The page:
Markets are attempting a fightback in early trading, after the European Central Bank revealed a massive stimulus package to help its economies battle the effects of coronavirus.
The main European markets and London’s FTSE 100 were all climbing in early trading but the optimism only seemed to last for a few hours.
By 10am, the FTSE had reversed its 1% gain to be down by more than 1% just after 10am.
And, after healthy opening gains, Italy’s MIB had climbed 1.4%, Germany’s DAX was up only marginally and the CAC 40 in France gained 1.7%.
The initial rise was probably also helped by the strong US dollar. Many of the index’s companies make their profits outside the UK in dollars before they are converted into sterling.
There were hopes that the European Central Bank’s monetary stimulus – €750bn (£708bn) of new bond purchases – will calm the markets.
Germany’s economy minister Peter Altmaier told Deutschlandfunk radio: “I hope these measures will also make it clear to the stock markets, to the markets today that Europe will protect its interests and Europe is determined to overcome this crisis.”
Sky’s business presenter Ian King agreed, saying: “You name it, they really are chucking the kitchen sink at it.”
Asian stocks fell overnight as investors braced for a prolonged recession and rushed to convert holdings to cash.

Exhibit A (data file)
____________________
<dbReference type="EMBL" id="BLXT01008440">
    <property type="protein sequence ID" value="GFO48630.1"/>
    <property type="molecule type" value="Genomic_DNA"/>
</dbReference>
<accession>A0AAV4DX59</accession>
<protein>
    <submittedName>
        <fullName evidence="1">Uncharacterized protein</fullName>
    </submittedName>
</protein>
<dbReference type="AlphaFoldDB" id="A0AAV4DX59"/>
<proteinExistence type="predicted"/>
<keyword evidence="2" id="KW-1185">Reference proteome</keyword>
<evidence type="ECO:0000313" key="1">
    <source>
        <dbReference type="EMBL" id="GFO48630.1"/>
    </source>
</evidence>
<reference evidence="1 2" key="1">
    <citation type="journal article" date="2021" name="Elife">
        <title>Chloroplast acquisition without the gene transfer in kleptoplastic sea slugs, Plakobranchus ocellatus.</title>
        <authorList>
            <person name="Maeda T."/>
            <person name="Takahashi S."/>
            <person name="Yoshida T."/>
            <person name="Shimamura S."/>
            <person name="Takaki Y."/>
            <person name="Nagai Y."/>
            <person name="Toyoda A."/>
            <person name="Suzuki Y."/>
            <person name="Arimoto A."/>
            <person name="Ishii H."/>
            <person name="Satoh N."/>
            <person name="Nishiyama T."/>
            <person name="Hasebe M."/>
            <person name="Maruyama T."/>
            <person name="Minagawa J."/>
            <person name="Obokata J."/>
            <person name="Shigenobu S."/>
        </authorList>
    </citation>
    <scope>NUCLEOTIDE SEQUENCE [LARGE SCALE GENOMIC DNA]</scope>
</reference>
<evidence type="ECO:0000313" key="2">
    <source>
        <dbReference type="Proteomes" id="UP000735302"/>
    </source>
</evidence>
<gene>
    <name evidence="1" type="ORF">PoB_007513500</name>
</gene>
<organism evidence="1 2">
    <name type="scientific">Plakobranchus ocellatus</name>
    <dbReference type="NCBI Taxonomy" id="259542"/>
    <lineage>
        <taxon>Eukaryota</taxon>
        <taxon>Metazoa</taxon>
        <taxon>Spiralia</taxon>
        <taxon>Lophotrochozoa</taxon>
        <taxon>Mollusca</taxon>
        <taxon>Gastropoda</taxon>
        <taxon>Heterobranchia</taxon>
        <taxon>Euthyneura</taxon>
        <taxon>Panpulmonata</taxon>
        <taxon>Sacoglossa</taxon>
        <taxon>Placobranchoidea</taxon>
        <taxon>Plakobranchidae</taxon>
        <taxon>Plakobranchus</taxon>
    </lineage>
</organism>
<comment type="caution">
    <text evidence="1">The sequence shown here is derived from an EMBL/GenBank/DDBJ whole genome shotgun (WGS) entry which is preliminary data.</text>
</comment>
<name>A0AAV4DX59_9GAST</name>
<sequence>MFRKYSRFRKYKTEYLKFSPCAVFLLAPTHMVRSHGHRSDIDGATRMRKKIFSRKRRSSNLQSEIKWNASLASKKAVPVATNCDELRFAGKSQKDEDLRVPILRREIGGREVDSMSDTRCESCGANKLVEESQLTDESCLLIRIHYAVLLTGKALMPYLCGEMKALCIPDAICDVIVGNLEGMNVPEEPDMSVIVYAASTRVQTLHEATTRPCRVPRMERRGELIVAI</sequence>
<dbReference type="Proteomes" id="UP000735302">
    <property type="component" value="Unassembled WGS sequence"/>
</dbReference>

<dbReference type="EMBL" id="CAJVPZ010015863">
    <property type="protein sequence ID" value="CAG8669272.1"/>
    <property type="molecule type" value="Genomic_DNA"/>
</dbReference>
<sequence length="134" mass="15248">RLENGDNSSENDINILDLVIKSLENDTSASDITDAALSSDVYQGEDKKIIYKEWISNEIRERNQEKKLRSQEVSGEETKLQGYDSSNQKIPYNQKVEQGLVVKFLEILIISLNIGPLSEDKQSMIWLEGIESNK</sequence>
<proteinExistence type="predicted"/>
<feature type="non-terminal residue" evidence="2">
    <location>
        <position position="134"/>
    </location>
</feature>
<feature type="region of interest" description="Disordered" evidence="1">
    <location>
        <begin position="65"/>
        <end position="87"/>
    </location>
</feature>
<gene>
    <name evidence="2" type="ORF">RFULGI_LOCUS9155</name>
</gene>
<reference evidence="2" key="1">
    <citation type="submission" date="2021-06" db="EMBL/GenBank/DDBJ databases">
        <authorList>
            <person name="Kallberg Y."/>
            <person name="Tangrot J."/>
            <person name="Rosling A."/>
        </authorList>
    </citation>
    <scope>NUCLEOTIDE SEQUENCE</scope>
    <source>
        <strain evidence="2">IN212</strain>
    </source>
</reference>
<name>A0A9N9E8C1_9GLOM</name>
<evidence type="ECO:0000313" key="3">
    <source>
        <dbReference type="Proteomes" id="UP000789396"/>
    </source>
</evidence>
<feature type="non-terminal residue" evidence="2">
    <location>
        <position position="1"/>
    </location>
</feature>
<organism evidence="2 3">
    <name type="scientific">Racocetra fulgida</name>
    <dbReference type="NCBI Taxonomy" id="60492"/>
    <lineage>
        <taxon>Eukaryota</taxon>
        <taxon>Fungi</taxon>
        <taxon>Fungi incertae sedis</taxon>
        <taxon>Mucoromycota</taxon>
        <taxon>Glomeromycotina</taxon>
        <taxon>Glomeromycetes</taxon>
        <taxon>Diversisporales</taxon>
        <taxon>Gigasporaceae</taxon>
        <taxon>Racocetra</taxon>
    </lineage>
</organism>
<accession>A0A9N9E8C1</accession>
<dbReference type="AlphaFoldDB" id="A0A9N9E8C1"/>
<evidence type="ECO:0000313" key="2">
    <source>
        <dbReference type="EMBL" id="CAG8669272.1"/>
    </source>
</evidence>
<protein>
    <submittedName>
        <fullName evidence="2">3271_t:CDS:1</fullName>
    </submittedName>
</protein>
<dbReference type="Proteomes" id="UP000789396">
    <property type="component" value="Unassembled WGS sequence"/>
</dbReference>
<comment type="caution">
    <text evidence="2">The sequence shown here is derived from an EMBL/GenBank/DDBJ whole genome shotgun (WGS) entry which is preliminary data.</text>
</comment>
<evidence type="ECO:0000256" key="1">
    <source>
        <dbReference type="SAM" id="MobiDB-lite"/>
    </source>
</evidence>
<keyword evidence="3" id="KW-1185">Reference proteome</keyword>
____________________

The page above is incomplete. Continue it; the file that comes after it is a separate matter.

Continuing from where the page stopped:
Japan’s Nikkei 225 index fell 1%, South Korea’s Kospi sank 7.5% and Hong Kong’s Hang Seng index slipped 2.6%. China, Australia, India and Taiwan were also down.
It comes a day after the pound hit its lowest level against the dollar in 35 years as investors fled from the ever deepening gloom over the coronavirus crisis.
The FTSE 100 plunged by just over 4% on Wednesday to 5,080 points, despite “unprecedented” measures announced by chancellor Rishi Sunak to help businesses and households weather the storm.
Markets had been lifted on Tuesday by the promise of stimulus measures, with New York’s Dow Jones climbing more than 5% after US President Donald Trump unveiled plans for an $850bn stimulus package, including help for airlines.
But on Wednesday, the Dow had bled more than 2,000 points – almost 10% – by the afternoon before recovering some of those losses late in the session to close 6.3% down.
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